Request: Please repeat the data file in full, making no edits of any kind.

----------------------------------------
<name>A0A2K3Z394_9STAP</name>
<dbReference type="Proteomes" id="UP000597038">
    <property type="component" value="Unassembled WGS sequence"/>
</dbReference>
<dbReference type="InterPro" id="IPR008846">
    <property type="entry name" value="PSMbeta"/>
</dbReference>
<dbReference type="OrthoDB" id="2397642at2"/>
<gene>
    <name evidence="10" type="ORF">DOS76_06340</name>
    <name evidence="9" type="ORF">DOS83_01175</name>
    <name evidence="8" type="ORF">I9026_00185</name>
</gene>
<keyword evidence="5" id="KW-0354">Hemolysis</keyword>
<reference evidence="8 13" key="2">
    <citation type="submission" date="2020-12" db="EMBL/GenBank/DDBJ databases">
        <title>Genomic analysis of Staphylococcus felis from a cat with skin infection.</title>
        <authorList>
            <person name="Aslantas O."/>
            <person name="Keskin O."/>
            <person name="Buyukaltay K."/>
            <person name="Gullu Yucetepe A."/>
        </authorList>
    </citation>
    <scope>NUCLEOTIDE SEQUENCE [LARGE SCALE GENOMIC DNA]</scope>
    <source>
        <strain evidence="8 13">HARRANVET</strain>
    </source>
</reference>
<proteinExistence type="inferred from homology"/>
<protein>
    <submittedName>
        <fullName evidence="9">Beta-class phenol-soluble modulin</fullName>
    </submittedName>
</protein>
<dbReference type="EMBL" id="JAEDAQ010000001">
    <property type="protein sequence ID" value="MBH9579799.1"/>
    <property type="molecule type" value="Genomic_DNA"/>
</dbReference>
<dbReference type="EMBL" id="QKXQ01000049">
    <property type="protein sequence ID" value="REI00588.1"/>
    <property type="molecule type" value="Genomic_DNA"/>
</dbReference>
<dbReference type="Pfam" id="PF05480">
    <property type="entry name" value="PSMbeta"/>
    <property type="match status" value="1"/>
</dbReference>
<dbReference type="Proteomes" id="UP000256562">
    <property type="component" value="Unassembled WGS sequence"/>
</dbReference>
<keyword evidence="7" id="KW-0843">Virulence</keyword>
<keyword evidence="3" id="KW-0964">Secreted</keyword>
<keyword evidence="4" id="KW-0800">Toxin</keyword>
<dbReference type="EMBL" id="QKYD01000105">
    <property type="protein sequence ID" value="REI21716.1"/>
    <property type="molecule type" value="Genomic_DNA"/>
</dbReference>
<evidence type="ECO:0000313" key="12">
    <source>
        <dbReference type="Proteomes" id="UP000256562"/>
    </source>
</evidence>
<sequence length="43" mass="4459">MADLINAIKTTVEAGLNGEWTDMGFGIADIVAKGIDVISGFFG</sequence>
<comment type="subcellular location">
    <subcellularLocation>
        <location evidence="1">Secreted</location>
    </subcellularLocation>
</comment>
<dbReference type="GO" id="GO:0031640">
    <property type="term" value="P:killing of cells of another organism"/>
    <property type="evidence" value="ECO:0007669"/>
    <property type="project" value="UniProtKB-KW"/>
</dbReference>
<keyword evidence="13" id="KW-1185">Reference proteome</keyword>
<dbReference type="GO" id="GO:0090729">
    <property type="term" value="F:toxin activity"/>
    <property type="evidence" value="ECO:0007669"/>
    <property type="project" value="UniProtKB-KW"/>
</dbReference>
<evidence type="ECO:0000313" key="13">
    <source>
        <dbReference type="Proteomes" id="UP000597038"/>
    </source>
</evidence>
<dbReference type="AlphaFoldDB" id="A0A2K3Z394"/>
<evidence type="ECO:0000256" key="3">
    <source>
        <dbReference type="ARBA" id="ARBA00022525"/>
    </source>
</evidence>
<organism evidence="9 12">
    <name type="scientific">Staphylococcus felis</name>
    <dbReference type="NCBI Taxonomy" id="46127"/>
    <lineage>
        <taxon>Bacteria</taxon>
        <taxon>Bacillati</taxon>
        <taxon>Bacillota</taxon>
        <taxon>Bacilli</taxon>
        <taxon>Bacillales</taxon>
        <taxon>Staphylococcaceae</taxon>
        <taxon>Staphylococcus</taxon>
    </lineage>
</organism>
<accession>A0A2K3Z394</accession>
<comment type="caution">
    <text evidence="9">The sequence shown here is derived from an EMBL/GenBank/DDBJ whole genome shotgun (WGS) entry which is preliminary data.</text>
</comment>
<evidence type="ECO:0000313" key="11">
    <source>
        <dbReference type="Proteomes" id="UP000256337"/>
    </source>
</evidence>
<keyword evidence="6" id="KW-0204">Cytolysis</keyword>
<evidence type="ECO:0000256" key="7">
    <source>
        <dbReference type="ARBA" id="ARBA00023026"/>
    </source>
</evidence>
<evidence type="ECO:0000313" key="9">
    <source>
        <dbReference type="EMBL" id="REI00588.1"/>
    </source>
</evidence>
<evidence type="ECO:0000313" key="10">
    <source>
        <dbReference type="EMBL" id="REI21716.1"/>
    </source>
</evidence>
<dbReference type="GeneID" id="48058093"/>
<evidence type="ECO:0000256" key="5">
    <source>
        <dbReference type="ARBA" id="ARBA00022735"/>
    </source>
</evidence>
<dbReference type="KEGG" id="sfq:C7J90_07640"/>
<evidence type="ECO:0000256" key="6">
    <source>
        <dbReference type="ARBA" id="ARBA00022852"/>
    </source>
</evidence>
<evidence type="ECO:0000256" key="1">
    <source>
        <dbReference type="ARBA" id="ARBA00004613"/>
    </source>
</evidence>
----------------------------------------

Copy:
<name>A0A2K3Z394_9STAP</name>
<dbReference type="Proteomes" id="UP000597038">
    <property type="component" value="Unassembled WGS sequence"/>
</dbReference>
<dbReference type="InterPro" id="IPR008846">
    <property type="entry name" value="PSMbeta"/>
</dbReference>
<dbReference type="OrthoDB" id="2397642at2"/>
<gene>
    <name evidence="10" type="ORF">DOS76_06340</name>
    <name evidence="9" type="ORF">DOS83_01175</name>
    <name evidence="8" type="ORF">I9026_00185</name>
</gene>
<keyword evidence="5" id="KW-0354">Hemolysis</keyword>
<reference evidence="8 13" key="2">
    <citation type="submission" date="2020-12" db="EMBL/GenBank/DDBJ databases">
        <title>Genomic analysis of Staphylococcus felis from a cat with skin infection.</title>
        <authorList>
            <person name="Aslantas O."/>
            <person name="Keskin O."/>
            <person name="Buyukaltay K."/>
            <person name="Gullu Yucetepe A."/>
        </authorList>
    </citation>
    <scope>NUCLEOTIDE SEQUENCE [LARGE SCALE GENOMIC DNA]</scope>
    <source>
        <strain evidence="8 13">HARRANVET</strain>
    </source>
</reference>
<proteinExistence type="inferred from homology"/>
<protein>
    <submittedName>
        <fullName evidence="9">Beta-class phenol-soluble modulin</fullName>
    </submittedName>
</protein>
<dbReference type="EMBL" id="JAEDAQ010000001">
    <property type="protein sequence ID" value="MBH9579799.1"/>
    <property type="molecule type" value="Genomic_DNA"/>
</dbReference>
<dbReference type="EMBL" id="QKXQ01000049">
    <property type="protein sequence ID" value="REI00588.1"/>
    <property type="molecule type" value="Genomic_DNA"/>
</dbReference>
<dbReference type="Pfam" id="PF05480">
    <property type="entry name" value="PSMbeta"/>
    <property type="match status" value="1"/>
</dbReference>
<dbReference type="Proteomes" id="UP000256562">
    <property type="component" value="Unassembled WGS sequence"/>
</dbReference>
<keyword evidence="7" id="KW-0843">Virulence</keyword>
<keyword evidence="3" id="KW-0964">Secreted</keyword>
<keyword evidence="4" id="KW-0800">Toxin</keyword>
<dbReference type="EMBL" id="QKYD01000105">
    <property type="protein sequence ID" value="REI21716.1"/>
    <property type="molecule type" value="Genomic_DNA"/>
</dbReference>
<evidence type="ECO:0000313" key="12">
    <source>
        <dbReference type="Proteomes" id="UP000256562"/>
    </source>
</evidence>
<sequence length="43" mass="4459">MADLINAIKTTVEAGLNGEWTDMGFGIADIVAKGIDVISGFFG</sequence>
<comment type="subcellular location">
    <subcellularLocation>
        <location evidence="1">Secreted</location>
    </subcellularLocation>
</comment>
<dbReference type="GO" id="GO:0031640">
    <property type="term" value="P:killing of cells of another organism"/>
    <property type="evidence" value="ECO:0007669"/>
    <property type="project" value="UniProtKB-KW"/>
</dbReference>
<keyword evidence="13" id="KW-1185">Reference proteome</keyword>
<dbReference type="GO" id="GO:0090729">
    <property type="term" value="F:toxin activity"/>
    <property type="evidence" value="ECO:0007669"/>
    <property type="project" value="UniProtKB-KW"/>
</dbReference>
<evidence type="ECO:0000313" key="13">
    <source>
        <dbReference type="Proteomes" id="UP000597038"/>
    </source>
</evidence>
<dbReference type="AlphaFoldDB" id="A0A2K3Z394"/>
<evidence type="ECO:0000256" key="3">
    <source>
        <dbReference type="ARBA" id="ARBA00022525"/>
    </source>
</evidence>
<organism evidence="9 12">
    <name type="scientific">Staphylococcus felis</name>
    <dbReference type="NCBI Taxonomy" id="46127"/>
    <lineage>
        <taxon>Bacteria</taxon>
        <taxon>Bacillati</taxon>
        <taxon>Bacillota</taxon>
        <taxon>Bacilli</taxon>
        <taxon>Bacillales</taxon>
        <taxon>Staphylococcaceae</taxon>
        <taxon>Staphylococcus</taxon>
    </lineage>
</organism>
<accession>A0A2K3Z394</accession>
<comment type="caution">
    <text evidence="9">The sequence shown here is derived from an EMBL/GenBank/DDBJ whole genome shotgun (WGS) entry which is preliminary data.</text>
</comment>
<evidence type="ECO:0000313" key="11">
    <source>
        <dbReference type="Proteomes" id="UP000256337"/>
    </source>
</evidence>
<keyword evidence="6" id="KW-0204">Cytolysis</keyword>
<evidence type="ECO:0000256" key="7">
    <source>
        <dbReference type="ARBA" id="ARBA00023026"/>
    </source>
</evidence>
<evidence type="ECO:0000313" key="9">
    <source>
        <dbReference type="EMBL" id="REI00588.1"/>
    </source>
</evidence>
<evidence type="ECO:0000313" key="10">
    <source>
        <dbReference type="EMBL" id="REI21716.1"/>
    </source>
</evidence>
<dbReference type="GeneID" id="48058093"/>
<evidence type="ECO:0000256" key="5">
    <source>
        <dbReference type="ARBA" id="ARBA00022735"/>
    </source>
</evidence>
<dbReference type="KEGG" id="sfq:C7J90_07640"/>
<evidence type="ECO:0000256" key="6">
    <source>
        <dbReference type="ARBA" id="ARBA00022852"/>
    </source>
</evidence>
<evidence type="ECO:0000256" key="1">
    <source>
        <dbReference type="ARBA" id="ARBA00004613"/>
    </source>
</evidence>